Today, we wonder where knowledge comes from. The University of Houston's College of Engineering presents this series about the machines that make our civilization run, and the people whose ingenuity created them.
Let me try a question on you: Was Sherlock Holmes a Platonist or an Aristotelian? Speaking simplistically, a Platonist deduces the truth of the surrounding world, and an Aristotelian expects the world to reveal itself. Observational sciences tend to be Aristotelian, while much of math and art is Platonist. Artists create realities in their heads before they present them to the world.
Now, on to Sherlock Holmes: A woman walks in his door. Before she says anything to reveal herself, Holmes tells her that she's married, but estranged from her husband, that she wasn't able to hail a cab on the way over, and that she's deaf in her right ear. Has he shown great powers of observation or of deduction?
Well, it doesn't take a rocket scientist to see that he's used both, and he's used them very well indeed. It is precisely the use of these two opposing modes of thinking that makes Holmes such a fascinating creation. We everyday humans let our thinking polarize. Holmes shows what we might accomplish by being less one-sided.
The much-used Meyers-Briggs temperament test dramatizes all this. The Meyers-Briggs test identifies us by dichotomies in our thinking. One of its four categories is the so-called N-S dichotomy -- literally iNtuitive vs. Sensate. Actually, those are unfortunate words because they pit the mystic against the tactile. What's really involved is the way we expect to gain knowledge.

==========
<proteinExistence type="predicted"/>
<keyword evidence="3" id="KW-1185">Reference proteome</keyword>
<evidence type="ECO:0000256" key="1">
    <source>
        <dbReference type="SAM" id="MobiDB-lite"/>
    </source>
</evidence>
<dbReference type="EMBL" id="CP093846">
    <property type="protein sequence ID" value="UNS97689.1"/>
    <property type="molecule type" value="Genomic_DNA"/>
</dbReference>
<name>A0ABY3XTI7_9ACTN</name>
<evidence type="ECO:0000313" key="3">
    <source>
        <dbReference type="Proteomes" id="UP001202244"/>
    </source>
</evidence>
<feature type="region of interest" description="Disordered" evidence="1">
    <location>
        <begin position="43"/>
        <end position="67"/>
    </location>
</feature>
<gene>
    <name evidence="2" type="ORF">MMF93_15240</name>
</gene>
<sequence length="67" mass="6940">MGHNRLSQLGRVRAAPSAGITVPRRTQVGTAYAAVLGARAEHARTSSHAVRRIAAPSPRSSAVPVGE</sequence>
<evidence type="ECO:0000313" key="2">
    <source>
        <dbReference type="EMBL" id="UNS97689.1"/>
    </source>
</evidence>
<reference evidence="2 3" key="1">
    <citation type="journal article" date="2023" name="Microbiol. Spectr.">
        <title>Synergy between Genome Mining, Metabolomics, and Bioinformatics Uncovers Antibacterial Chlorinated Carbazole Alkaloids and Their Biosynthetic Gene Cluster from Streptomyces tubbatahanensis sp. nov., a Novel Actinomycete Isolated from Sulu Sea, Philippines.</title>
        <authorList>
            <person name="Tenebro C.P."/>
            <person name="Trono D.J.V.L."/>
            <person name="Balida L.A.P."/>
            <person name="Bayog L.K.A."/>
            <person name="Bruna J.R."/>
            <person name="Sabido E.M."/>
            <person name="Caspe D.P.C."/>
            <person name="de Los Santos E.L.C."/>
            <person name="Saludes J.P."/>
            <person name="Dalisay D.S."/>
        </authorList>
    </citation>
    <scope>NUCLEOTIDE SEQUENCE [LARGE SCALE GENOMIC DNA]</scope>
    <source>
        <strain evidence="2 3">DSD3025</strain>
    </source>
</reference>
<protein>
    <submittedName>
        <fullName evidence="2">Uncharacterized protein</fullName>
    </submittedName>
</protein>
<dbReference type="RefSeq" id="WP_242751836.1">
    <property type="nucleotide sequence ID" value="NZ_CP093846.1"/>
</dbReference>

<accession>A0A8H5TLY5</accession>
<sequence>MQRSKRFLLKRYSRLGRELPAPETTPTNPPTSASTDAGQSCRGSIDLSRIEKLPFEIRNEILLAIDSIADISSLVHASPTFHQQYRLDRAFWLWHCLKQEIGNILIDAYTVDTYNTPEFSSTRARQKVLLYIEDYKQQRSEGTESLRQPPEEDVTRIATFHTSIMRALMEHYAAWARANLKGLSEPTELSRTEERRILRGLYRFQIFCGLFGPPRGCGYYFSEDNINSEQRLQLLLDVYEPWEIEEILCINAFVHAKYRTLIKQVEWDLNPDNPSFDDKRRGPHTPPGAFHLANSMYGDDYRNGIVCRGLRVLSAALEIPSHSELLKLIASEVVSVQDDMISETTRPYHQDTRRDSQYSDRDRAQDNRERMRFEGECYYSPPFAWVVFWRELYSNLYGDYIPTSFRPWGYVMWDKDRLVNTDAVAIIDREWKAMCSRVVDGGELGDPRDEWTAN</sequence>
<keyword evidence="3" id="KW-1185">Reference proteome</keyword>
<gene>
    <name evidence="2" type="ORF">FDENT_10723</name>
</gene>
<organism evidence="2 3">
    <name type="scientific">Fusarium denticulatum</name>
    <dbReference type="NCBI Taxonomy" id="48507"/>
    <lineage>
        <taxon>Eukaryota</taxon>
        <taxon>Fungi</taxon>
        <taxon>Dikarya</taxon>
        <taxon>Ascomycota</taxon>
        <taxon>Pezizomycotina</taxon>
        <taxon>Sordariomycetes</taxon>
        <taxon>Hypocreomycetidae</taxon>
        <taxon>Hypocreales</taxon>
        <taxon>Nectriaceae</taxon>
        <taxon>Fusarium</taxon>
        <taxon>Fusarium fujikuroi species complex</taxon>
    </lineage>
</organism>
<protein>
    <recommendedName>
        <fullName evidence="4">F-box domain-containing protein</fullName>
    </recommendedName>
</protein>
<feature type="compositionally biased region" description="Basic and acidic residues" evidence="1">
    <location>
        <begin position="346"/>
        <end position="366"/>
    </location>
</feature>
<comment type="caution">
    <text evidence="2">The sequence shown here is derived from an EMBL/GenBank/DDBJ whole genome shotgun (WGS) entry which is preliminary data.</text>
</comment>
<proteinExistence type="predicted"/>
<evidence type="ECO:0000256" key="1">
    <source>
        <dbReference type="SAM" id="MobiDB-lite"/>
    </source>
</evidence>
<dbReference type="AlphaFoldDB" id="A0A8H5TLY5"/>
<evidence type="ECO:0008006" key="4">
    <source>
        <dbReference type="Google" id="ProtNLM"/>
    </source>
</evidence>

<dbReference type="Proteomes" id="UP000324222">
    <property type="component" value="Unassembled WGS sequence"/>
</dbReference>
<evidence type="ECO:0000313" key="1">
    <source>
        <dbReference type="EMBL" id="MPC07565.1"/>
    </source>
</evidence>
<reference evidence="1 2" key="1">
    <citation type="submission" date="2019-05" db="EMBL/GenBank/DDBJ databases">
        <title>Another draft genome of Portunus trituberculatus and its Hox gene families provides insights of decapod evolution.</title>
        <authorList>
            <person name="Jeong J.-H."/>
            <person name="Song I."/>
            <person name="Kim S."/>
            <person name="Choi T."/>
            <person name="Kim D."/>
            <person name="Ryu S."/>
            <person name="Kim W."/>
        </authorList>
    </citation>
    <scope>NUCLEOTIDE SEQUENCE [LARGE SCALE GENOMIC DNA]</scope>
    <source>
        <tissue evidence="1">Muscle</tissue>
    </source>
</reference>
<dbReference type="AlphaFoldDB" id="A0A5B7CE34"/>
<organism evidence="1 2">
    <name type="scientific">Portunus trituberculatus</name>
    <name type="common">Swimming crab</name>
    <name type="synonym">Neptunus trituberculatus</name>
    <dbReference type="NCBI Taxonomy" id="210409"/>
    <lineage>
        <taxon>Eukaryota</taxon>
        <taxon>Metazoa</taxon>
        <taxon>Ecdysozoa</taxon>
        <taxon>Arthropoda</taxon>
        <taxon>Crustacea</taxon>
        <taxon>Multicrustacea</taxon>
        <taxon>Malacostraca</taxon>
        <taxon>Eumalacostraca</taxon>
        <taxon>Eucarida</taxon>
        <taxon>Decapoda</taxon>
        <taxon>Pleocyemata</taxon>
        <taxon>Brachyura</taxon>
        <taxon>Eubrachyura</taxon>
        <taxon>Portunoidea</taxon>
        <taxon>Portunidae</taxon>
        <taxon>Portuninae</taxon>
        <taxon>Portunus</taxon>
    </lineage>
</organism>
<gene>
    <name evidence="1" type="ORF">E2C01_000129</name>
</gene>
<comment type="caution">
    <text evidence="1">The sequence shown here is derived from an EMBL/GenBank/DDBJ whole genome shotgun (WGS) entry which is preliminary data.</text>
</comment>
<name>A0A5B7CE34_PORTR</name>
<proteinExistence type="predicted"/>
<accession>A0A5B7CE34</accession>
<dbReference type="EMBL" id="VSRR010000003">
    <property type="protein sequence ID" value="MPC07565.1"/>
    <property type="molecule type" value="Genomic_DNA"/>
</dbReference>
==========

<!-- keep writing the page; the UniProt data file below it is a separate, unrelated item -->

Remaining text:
Aristotelians will read the manual. Platonists expect to be able to figure things out on their own. Platonists shake their heads over the time wasted by Aristotelians. Aristotelians wonder why Platonists won't take the time to get it right the first time.
The rest of the Meyers-Briggs test speaks to much more obvious matters: introversion vs. extroversion, objectivity vs. subjectivity, the need for closure vs. the need to keep the case open. But the N-S or Platonist-Aristotelian division is harder for us to see in everyday life. As a result, it divides us sharply.
Test results show that three-quarters of our American population is Aristotelian -- S-type. Practical economics leads to public school systems that speak that way to students. They're taught to learn from their books and from their teachers.
You'll surely wonder, "Is that bad?" Well, of course not. But, like Sherlock Holmes, well-educated students will also trust their ability to figure things out. They'll notice that the woman coming in the door has no wedding ring. But they'll also figure out that the crease around her finger means that she did wear one until recently.
Einstein did that: claimed little interest in knowledge he didn't create in his head, yet his powers of observation were Holmesian. Our students must also be bilingual in their language of learning. Math and science in particular demand that they access knowledge by two vastly different avenues. They must be both able to read the manual and able to figure it out for themselves as well.
I'm John Lienhard, at the University of Houston, where we're interested in the way inventive minds work.
Illustration of Holmes at work in A Study in Scarlet